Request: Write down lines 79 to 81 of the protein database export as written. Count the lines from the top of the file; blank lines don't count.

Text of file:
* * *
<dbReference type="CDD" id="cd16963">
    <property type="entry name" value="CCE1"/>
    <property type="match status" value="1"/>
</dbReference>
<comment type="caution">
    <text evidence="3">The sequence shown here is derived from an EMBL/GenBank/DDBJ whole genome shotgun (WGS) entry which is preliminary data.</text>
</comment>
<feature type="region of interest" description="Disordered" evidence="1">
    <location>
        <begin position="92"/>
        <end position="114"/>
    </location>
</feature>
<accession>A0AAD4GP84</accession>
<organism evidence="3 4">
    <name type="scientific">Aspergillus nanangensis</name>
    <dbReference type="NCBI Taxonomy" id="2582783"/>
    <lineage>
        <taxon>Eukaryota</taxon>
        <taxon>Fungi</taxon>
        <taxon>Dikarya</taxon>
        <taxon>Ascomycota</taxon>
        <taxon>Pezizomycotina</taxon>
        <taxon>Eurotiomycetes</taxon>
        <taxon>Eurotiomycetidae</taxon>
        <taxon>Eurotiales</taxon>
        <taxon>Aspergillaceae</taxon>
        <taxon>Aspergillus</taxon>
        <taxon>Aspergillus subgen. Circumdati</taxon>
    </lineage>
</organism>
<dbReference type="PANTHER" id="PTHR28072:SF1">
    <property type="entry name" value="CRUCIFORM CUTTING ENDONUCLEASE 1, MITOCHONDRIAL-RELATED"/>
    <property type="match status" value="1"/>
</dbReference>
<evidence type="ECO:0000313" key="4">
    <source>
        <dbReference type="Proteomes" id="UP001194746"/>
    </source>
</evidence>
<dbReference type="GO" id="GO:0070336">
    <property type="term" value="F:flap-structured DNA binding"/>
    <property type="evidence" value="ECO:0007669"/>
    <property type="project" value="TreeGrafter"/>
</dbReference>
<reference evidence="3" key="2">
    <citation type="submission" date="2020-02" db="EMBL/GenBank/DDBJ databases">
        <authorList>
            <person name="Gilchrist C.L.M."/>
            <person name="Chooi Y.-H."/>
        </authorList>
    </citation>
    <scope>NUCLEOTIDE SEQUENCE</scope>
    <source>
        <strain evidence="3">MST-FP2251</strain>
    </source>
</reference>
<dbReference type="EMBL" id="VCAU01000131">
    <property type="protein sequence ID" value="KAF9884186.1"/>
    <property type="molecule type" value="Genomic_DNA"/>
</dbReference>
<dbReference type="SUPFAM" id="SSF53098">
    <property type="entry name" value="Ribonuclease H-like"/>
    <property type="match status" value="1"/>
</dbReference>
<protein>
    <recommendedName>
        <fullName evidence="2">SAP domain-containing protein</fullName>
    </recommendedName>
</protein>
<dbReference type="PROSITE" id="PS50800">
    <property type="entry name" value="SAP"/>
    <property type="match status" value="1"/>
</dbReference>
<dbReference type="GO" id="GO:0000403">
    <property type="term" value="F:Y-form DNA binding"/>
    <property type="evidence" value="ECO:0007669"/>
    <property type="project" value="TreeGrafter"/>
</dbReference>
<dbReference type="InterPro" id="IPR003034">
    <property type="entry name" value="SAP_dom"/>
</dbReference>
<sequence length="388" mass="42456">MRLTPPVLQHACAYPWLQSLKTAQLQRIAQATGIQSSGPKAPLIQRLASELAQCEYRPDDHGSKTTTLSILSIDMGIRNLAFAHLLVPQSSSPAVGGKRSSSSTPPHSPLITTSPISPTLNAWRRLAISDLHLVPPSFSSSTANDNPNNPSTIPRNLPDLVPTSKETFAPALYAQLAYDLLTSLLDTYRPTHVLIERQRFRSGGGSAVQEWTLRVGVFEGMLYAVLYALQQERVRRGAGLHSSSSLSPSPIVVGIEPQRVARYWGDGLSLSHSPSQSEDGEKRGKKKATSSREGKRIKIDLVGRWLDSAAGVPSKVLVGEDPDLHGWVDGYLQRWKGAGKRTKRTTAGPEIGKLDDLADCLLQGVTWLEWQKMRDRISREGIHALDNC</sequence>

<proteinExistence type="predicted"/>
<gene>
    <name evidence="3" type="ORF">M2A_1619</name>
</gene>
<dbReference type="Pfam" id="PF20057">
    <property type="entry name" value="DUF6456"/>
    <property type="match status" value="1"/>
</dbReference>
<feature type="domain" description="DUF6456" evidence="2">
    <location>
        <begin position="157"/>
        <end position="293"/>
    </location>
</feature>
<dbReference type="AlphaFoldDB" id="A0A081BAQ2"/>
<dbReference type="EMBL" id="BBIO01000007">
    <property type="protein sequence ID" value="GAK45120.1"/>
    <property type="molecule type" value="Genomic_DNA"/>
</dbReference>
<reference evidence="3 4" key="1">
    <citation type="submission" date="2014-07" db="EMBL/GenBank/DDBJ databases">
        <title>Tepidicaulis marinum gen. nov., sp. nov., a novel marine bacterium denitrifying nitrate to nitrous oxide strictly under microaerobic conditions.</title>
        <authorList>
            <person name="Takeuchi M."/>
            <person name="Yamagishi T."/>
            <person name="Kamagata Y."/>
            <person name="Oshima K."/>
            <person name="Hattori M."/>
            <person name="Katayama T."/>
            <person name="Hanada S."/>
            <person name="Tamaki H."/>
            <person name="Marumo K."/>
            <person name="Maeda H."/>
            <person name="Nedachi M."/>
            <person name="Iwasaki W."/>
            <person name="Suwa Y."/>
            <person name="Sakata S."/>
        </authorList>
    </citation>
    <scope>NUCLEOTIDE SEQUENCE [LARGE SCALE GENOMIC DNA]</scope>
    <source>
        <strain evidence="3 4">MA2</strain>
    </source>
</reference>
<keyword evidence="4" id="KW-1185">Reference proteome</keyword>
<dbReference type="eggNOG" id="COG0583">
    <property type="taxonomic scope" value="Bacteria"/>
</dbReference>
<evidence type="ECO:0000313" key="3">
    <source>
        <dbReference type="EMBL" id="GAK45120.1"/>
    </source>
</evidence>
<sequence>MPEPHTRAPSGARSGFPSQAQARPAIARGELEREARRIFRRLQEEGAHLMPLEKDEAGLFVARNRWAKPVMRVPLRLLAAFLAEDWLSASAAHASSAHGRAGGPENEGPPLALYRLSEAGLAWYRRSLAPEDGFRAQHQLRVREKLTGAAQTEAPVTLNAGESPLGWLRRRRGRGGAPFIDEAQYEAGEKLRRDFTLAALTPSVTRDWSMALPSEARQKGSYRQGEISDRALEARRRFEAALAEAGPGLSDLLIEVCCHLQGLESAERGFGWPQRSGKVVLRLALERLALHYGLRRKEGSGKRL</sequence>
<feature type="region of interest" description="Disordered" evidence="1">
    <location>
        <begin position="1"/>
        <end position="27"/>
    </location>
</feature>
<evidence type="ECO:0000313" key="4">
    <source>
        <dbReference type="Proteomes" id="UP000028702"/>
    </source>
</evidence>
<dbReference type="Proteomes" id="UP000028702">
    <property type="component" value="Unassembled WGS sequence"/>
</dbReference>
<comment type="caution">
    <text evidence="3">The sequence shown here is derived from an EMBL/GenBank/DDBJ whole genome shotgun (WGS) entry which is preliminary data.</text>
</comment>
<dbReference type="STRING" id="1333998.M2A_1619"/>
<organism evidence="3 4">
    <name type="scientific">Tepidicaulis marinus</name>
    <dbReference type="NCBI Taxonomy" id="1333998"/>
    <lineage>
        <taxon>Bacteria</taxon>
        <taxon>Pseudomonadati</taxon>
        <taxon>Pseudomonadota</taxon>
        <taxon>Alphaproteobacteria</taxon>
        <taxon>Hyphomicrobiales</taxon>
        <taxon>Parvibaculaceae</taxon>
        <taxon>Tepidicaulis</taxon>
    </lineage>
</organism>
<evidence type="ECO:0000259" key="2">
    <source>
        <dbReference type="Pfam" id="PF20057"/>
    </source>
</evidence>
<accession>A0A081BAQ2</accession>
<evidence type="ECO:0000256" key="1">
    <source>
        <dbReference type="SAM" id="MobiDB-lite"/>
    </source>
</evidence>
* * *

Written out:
</dbReference>
<dbReference type="InterPro" id="IPR003034">
    <property type="entry name" value="SAP_dom"/>